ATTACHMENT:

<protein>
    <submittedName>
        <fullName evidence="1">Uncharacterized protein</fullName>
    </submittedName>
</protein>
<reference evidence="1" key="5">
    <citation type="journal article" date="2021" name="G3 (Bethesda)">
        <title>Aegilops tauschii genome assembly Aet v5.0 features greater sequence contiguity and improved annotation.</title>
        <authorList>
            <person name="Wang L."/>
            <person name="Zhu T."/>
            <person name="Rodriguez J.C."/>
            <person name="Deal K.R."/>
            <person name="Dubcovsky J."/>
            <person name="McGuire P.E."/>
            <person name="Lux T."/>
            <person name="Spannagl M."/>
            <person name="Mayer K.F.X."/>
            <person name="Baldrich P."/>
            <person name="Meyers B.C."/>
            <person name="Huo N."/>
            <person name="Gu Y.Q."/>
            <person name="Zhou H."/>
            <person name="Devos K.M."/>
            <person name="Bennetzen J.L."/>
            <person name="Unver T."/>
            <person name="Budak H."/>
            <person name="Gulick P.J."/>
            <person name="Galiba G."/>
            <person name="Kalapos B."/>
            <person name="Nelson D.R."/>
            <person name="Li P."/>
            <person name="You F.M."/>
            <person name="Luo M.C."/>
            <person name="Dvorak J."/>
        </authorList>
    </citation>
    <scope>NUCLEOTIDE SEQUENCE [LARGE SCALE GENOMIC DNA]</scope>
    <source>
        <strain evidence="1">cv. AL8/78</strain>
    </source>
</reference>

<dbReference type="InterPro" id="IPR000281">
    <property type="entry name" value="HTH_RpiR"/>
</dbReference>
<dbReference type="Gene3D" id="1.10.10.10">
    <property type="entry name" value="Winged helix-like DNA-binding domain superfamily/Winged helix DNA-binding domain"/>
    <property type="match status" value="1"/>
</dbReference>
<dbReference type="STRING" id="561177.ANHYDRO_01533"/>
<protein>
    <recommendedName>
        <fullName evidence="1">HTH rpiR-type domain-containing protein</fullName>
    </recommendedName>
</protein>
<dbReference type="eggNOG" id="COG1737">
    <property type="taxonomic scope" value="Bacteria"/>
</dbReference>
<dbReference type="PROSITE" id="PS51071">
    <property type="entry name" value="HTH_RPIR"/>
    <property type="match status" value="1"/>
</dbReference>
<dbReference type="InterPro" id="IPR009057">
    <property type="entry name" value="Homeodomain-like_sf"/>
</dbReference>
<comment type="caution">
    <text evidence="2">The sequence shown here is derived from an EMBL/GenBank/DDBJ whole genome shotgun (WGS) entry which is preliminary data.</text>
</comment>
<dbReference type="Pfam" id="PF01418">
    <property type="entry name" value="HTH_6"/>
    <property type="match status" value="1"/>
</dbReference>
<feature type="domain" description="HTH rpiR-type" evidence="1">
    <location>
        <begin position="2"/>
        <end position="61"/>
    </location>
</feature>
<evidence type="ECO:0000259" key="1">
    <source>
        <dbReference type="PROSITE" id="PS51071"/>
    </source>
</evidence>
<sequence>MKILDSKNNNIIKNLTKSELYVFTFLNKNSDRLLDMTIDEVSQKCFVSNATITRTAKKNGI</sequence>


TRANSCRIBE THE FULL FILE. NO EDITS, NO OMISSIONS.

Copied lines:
<protein>
    <submittedName>
        <fullName evidence="1">Uncharacterized protein</fullName>
    </submittedName>
</protein>
<reference evidence="1" key="5">
    <citation type="journal article" date="2021" name="G3 (Bethesda)">
        <title>Aegilops tauschii genome assembly Aet v5.0 features greater sequence contiguity and improved annotation.</title>
        <authorList>
            <person name="Wang L."/>
            <person name="Zhu T."/>
            <person name="Rodriguez J.C."/>
            <person name="Deal K.R."/>
            <person name="Dubcovsky J."/>
            <person name="McGuire P.E."/>
            <person name="Lux T."/>
            <person name="Spannagl M."/>
            <person name="Mayer K.F.X."/>
            <person name="Baldrich P."/>
            <person name="Meyers B.C."/>
            <person name="Huo N."/>
            <person name="Gu Y.Q."/>
            <person name="Zhou H."/>
            <person name="Devos K.M."/>
            <person name="Bennetzen J.L."/>
            <person name="Unver T."/>
            <person name="Budak H."/>
            <person name="Gulick P.J."/>
            <person name="Galiba G."/>
            <person name="Kalapos B."/>
            <person name="Nelson D.R."/>
            <person name="Li P."/>
            <person name="You F.M."/>
            <person name="Luo M.C."/>
            <person name="Dvorak J."/>
        </authorList>
    </citation>
    <scope>NUCLEOTIDE SEQUENCE [LARGE SCALE GENOMIC DNA]</scope>
    <source>
        <strain evidence="1">cv. AL8/78</strain>
    </source>
</reference>

<dbReference type="InterPro" id="IPR000281">
    <property type="entry name" value="HTH_RpiR"/>
</dbReference>
<dbReference type="Gene3D" id="1.10.10.10">
    <property type="entry name" value="Winged helix-like DNA-binding domain superfamily/Winged helix DNA-binding domain"/>
    <property type="match status" value="1"/>
</dbReference>
<dbReference type="STRING" id="561177.ANHYDRO_01533"/>
<protein>
    <recommendedName>
        <fullName evidence="1">HTH rpiR-type domain-containing protein</fullName>
    </recommendedName>
</protein>
<dbReference type="eggNOG" id="COG1737">
    <property type="taxonomic scope" value="Bacteria"/>
</dbReference>
<dbReference type="PROSITE" id="PS51071">
    <property type="entry name" value="HTH_RPIR"/>
    <property type="match status" value="1"/>
</dbReference>
<dbReference type="InterPro" id="IPR009057">
    <property type="entry name" value="Homeodomain-like_sf"/>
</dbReference>
<comment type="caution">
    <text evidence="2">The sequence shown here is derived from an EMBL/GenBank/DDBJ whole genome shotgun (WGS) entry which is preliminary data.</text>
</comment>
<dbReference type="Pfam" id="PF01418">
    <property type="entry name" value="HTH_6"/>
    <property type="match status" value="1"/>
</dbReference>
<feature type="domain" description="HTH rpiR-type" evidence="1">
    <location>
        <begin position="2"/>
        <end position="61"/>
    </location>
</feature>
<evidence type="ECO:0000259" key="1">
    <source>
        <dbReference type="PROSITE" id="PS51071"/>
    </source>
</evidence>
<sequence>MKILDSKNNNIIKNLTKSELYVFTFLNKNSDRLLDMTIDEVSQKCFVSNATITRTAKKNGI</sequence>